Through The Night - and Beyond
Through The Night - Ren Harvieu
Member Name: rosebud2001
Through The Night - Ren Harvieu
Advantages: Impeccable vocals, lush arrangements and strong production values
Disadvantages: None really - although it may get lost in a sea of 60s inspired female vocalists
One singer who I fervently hope doesn't get tarred with the same brush is Ren Harvieu, who came to my attention following radio airplay for her debut single "Through The Night". Harvieu's sound is definitely retro, and retro 1960s but it is sophisticated 1960s style fair, harking back to Bacharach and David compositions with lush orchestrations.
Harvieu's voice is quite remarkable and belies the fact she is only 21. It bears a remarkable maturity but is also an effortless instrument. Harvieu has a very good vocal range but not for her vocal acrobatics - every note she sings sounds as if it were as easy for her to sing as drawing a breath.
Harvieu was born in Salford in 1990. She was poised to release her debut album last year but this was put on hold following a freak accident when a friend vaulted a hedge without realising she was on the other side, landed on her and broke her back.
Harvieu has spent much of the past year battling back to health, having had to face the grim reality she might never walk again. She still requires the aid of a stick to get about but her recovery reveals a gritty determination - a determination she used in her teens to hone her singing skills.
~~Through the Night~~
Ren Harvieu isn't a singer-songwriter per se. Her name does appear on some of the writing credits on the album but the vast majority of those credits fall to collaborators who include Dave McCabe of the Zutons (he wrote "Valerie" which became a huge hit in the hands of Amy Winehouse and Mark Ronson) and Howie Payne, a Liverpool musician who was once a member of The Stands.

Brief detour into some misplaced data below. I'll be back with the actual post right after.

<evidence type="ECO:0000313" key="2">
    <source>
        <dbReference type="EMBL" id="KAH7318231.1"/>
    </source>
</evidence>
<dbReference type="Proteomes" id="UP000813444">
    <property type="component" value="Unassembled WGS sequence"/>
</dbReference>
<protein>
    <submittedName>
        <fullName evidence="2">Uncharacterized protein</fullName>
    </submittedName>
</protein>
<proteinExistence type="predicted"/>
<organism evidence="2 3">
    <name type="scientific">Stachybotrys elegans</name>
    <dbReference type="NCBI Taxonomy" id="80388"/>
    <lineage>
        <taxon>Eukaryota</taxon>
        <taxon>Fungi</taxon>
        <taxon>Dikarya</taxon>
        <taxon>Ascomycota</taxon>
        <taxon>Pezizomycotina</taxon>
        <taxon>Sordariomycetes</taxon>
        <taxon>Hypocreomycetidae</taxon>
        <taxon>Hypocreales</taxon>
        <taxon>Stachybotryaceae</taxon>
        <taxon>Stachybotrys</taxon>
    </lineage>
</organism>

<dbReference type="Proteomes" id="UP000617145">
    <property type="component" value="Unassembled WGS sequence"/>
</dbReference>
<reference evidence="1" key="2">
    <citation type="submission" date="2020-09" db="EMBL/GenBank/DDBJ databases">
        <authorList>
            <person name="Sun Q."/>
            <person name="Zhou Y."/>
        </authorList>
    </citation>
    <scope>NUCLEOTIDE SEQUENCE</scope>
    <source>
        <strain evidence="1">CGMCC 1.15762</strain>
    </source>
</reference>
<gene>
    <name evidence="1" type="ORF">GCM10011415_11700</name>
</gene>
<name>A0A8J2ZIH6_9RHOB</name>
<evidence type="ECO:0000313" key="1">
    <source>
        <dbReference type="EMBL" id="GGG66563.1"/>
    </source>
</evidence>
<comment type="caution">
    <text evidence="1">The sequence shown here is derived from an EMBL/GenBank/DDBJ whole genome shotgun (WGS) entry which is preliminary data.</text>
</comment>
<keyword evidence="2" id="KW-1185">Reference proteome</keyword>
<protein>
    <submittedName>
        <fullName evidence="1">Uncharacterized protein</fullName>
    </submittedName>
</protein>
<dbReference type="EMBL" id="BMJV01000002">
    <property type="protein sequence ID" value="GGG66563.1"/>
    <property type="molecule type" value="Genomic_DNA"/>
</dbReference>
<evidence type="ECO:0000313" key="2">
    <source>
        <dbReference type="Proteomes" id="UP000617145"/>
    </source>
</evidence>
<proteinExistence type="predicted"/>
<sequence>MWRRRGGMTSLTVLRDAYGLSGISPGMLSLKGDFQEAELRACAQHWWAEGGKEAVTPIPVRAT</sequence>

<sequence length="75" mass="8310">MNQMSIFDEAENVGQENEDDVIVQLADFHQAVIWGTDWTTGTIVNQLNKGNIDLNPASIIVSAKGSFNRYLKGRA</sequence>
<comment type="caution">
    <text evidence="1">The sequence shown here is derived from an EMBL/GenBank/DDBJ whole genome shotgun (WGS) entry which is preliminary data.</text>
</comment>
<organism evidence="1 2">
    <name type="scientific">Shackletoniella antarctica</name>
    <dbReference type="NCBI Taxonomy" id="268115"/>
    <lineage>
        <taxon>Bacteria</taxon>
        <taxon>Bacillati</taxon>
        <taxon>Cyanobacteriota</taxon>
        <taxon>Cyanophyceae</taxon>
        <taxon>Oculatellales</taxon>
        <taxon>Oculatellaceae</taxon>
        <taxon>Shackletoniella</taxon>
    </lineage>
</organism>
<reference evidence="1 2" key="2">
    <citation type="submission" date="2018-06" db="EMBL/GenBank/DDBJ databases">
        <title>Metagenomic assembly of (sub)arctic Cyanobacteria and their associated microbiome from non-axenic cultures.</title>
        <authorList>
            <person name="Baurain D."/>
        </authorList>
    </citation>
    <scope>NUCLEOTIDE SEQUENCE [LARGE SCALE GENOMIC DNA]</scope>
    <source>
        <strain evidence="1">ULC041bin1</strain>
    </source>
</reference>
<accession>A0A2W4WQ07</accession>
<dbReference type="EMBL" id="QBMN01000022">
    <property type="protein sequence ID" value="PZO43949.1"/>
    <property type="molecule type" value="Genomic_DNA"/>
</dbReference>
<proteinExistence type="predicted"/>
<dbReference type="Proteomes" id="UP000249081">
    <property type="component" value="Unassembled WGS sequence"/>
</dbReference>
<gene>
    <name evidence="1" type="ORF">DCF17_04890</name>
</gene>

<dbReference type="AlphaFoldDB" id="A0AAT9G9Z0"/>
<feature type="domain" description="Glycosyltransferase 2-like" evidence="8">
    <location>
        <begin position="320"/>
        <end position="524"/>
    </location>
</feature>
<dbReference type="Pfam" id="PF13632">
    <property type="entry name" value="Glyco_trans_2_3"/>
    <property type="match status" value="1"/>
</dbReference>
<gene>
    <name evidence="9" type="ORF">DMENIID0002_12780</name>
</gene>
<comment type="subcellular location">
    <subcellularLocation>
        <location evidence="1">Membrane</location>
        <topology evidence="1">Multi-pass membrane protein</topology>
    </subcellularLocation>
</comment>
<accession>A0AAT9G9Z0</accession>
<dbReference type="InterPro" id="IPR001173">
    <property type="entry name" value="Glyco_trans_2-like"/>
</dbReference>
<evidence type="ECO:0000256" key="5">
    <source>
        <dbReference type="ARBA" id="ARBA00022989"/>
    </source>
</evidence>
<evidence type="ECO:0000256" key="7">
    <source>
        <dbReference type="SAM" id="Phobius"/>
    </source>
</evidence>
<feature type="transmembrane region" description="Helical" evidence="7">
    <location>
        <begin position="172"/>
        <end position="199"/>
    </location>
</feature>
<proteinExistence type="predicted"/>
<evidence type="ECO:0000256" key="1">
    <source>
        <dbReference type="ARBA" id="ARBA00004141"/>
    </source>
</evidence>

The album opens with a McCabe composition called "Open Up Your Arms", which is Harvieu's second single release. The song is a wonderful way to start the album introducing the listener to a sound which is beautifully arranged and which has been produced to enable Harvieu's voice to be the star of the show.
If any one single word sums up the sound on this album it is "sumptuous" and "Open Up Your Arms" features sumptuous orchestrations and a voice which is just divine. Harvieu is capable of conveying emotions in a particularly charming manner, relying on intonation and inflection as opposed to shouting loudly and hoping that will cover an emotion.
On "Tonight" her voice is staggeringly mature as she embraces the torch singer within her and sounds incredibly sultry while still retaining a detached, cool tone to her delivery. The overall sound is early 1960s but it's incredibly original at the same time. The torchy sound follows over to "Do Right By Me" which is soulful yet restrained.
On "Walking in the Rain" Harvieu pinches the title of an early 1960s song and certainly that overdubbed sound is evident but there's something very up to date about the sound overall. What I love about this song is the exuberance of Harvieu's vocals which capture the optimism and joy of being young and in love.